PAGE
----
Sage 6.4 is out. Here are some (to me) particularly exciting changes.
We discuss how to set parameters for GGH-like graded encoding schemes approximating cryptographic multilinear maps from ideal lattices and propose a strategy which reduces parameter sizes for concrete instances. Secondly, we discuss a first software implementation of a graded encoding scheme based on GGHLite, an improved variant of Garg, Gentry and Halevi’s construction (GGH) due to Langlois, Stehlé and Steinfeld. Thirdly, we provide an implementation of non-interactive N-partite Diffie-Hellman key exchange. We discuss our implementation strategies and show that our implementation outperforms previous work.
Recently I spent some time customising my Emacs config again. Playing around with different ways of improving your productivity by adjusting Emacs is a great way of loosing any and all productivity you might have had. It is such a fun way of wasting your time, there’s even a little scene around just that activity. This can take quite elaborate forms with people posting their Emacs
init.el configuration files in literal programming style based on org-mode‘s org-babel. This is more useful than it might sound, e.g. I stole a lot from Sacha’s config.
I also recently spent a bit more time again writing C99 code making many calls to FLINT – Fast Library for Number Theory. The FLINT coding style requires that pretty much each function should have its own file which I am sure is great for something. However, for me it means that have I have to open a lot of files all over the FLINT library when I care about implementation details and not just definitions. Also, your vanilla Emacs setup won’t display those signatures when you try to write a call to those functions from your code or give you auto-completion for all functions starting with, say,
Alas, here is my current setup which rectifies most of my grievances.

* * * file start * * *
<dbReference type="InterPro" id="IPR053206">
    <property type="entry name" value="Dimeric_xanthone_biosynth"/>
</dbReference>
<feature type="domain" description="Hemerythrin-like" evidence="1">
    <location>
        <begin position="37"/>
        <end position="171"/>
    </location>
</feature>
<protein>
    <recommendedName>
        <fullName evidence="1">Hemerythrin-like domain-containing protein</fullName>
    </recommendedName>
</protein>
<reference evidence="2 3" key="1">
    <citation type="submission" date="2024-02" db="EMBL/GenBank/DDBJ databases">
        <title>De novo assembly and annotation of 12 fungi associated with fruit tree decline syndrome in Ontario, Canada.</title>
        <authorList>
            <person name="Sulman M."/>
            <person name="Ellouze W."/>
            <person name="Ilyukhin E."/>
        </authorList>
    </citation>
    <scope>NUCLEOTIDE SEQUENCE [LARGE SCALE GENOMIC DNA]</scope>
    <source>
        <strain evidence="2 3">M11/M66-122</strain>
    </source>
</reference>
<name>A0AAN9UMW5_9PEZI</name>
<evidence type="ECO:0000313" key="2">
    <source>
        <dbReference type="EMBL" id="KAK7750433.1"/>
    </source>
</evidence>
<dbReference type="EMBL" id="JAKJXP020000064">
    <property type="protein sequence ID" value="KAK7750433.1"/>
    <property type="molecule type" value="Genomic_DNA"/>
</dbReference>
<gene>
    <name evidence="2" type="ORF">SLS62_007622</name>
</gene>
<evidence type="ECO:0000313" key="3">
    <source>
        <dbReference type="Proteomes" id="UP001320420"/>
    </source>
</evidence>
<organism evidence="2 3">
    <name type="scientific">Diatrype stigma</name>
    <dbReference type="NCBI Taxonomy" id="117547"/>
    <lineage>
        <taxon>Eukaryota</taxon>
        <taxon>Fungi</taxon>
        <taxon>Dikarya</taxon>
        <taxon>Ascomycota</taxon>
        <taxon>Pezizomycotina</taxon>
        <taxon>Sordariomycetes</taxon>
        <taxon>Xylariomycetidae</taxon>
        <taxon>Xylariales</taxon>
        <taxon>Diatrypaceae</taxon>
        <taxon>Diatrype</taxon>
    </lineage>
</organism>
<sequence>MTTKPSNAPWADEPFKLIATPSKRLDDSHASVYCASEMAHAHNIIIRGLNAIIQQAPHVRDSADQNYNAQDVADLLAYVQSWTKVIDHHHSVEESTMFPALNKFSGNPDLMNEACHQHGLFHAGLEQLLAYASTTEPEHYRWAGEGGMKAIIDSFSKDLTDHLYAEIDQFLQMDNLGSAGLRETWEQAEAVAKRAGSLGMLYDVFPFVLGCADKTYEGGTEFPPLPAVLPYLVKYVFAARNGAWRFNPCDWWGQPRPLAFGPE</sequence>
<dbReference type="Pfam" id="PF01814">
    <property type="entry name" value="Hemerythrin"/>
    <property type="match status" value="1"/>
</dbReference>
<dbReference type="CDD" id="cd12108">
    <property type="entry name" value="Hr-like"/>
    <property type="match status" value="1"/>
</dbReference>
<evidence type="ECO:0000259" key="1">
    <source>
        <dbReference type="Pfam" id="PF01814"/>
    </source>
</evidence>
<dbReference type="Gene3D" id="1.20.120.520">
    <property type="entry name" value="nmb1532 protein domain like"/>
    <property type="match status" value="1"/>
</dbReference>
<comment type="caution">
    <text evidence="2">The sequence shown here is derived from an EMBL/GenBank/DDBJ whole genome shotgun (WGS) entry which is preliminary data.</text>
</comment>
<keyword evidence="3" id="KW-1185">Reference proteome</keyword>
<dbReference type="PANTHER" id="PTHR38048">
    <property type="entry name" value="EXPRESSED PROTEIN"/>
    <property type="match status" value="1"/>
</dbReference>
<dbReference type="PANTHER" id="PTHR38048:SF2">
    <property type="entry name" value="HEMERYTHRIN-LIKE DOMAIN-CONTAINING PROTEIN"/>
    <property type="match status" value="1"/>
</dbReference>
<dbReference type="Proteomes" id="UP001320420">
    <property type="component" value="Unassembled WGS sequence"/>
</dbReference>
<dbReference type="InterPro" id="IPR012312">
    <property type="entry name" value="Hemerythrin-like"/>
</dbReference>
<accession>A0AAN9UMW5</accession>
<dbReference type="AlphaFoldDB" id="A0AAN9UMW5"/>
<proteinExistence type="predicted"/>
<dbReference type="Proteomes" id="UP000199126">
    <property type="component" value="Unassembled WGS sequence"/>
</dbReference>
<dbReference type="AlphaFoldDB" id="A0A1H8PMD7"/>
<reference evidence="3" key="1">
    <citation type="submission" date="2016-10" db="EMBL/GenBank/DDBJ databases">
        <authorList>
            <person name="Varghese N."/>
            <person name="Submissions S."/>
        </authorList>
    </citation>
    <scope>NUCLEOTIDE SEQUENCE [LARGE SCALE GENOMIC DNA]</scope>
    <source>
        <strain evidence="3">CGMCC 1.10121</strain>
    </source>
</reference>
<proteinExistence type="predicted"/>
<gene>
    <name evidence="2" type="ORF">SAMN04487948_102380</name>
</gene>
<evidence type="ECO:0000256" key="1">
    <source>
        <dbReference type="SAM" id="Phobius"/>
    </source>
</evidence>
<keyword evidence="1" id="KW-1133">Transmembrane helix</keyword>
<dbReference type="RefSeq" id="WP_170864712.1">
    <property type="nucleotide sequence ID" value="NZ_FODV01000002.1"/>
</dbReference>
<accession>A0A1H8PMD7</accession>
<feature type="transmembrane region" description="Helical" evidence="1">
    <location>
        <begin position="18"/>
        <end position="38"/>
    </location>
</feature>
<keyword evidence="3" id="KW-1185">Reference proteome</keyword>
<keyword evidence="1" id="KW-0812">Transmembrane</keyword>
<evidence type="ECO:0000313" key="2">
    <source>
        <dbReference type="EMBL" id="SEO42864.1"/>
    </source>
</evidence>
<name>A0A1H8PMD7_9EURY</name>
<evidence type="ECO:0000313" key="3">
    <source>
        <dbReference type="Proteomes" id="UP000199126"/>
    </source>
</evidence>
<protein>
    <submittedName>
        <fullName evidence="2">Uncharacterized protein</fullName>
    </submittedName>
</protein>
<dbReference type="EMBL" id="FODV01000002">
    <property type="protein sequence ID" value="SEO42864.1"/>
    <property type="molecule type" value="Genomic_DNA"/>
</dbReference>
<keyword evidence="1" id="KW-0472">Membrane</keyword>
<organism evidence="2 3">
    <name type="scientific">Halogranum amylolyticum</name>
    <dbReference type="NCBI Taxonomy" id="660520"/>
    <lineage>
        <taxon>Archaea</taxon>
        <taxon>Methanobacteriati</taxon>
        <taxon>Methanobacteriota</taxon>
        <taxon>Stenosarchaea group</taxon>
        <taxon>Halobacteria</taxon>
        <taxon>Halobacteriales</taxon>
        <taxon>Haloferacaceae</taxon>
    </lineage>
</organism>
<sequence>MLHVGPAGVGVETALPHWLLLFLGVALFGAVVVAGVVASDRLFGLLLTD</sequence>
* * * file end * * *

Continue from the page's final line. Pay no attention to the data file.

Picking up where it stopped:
Meataxe64 is a large software development project to produce programs for working at high performance with large matrices over finite fields.
At the lowest level, the aim is to work modulo primes (only), using grease (much like “four Russians”) to reduce the amount of work, to use vectorized code in x86 assembler (SSE/AVX) to do the basic operations and to have short rows and few columns so that matrices fit suitably into the various levels of cache. The objective is to run as fast as possible with as little use of real-memory bandwidth as possible.
At a middle level, the aim is to use linear functions to work with extension fields, and to chop the matrices up so that the lowest level can operate.
At a higher level, the aim is to make effective use of a multi-core environment, building on the advantage that the cache-friendly lower level provides to ensure that many cores can be used effectively. The thread-farm looks after the messy signals, locks and thread handling.
It is hoped soon that a layer will be added to take a matrix that fits on disk but not in memory to extend the possible scale of operations further.
Finally I dream that a fault-tolerant distributed system can be build on top of this to handle matrices of gargantuan proportions, but this lies some considerable way into the future.
Go read the development blog, I certainly learned a lot from Richard Parker whenever we talked.
PyMe is a Python interface to GPGME library using SWIG. Being based on SWIG, which does most of the heavy lifiting, it should be fairly complete in terms of coverage of what GPGME has to offer. Here is the history of PyMe as far as I understand it.
- PyMe up to v0.5.1 was written and maintained by John Goerzen in 2002.
- From 2004-2008 Igor Belyi maintained PyMe and produced up to v0.8.1.
- In 2014 I took over maintaining PyMe because there was no one who would accept by tiny bugfix.
Alas, here is PyME 0.9.0.
- python setup.py calls make swig, so
- pip install git+https://bitbucket.org/malb/pyme should work
- op_export_keys() works now
- revision constrol was switched from SVN on Sourceforge to Git on Bitbucket.
If you have bug reports, suggestions etc. please send them to firstname.lastname@example.org which is still the official PyME support mailing list. Speaking of which:
Support for Windows is currently untested, so it is probably broken. It would be much appreciated if those who use PyME on Windows could step up and offer their help in maintaining that part.
The IACR membership meeting at Eurocrypt produced a statement on mass surveillance:
Statement of Principle from the IACR Membership on Mass Surveillance and the Subversion of Cryptography
The membership of the IACR repudiates mass surveillance and the undermining of cryptographic solutions and standards. Population-wide surveillance threatens democracy and human dignity. We call for expediting research and deployment of effective techniques to protect personal privacy against governmental and corporate overreach.
I could think of stronger words, but then, I’m not trying to speak for all cryptographers.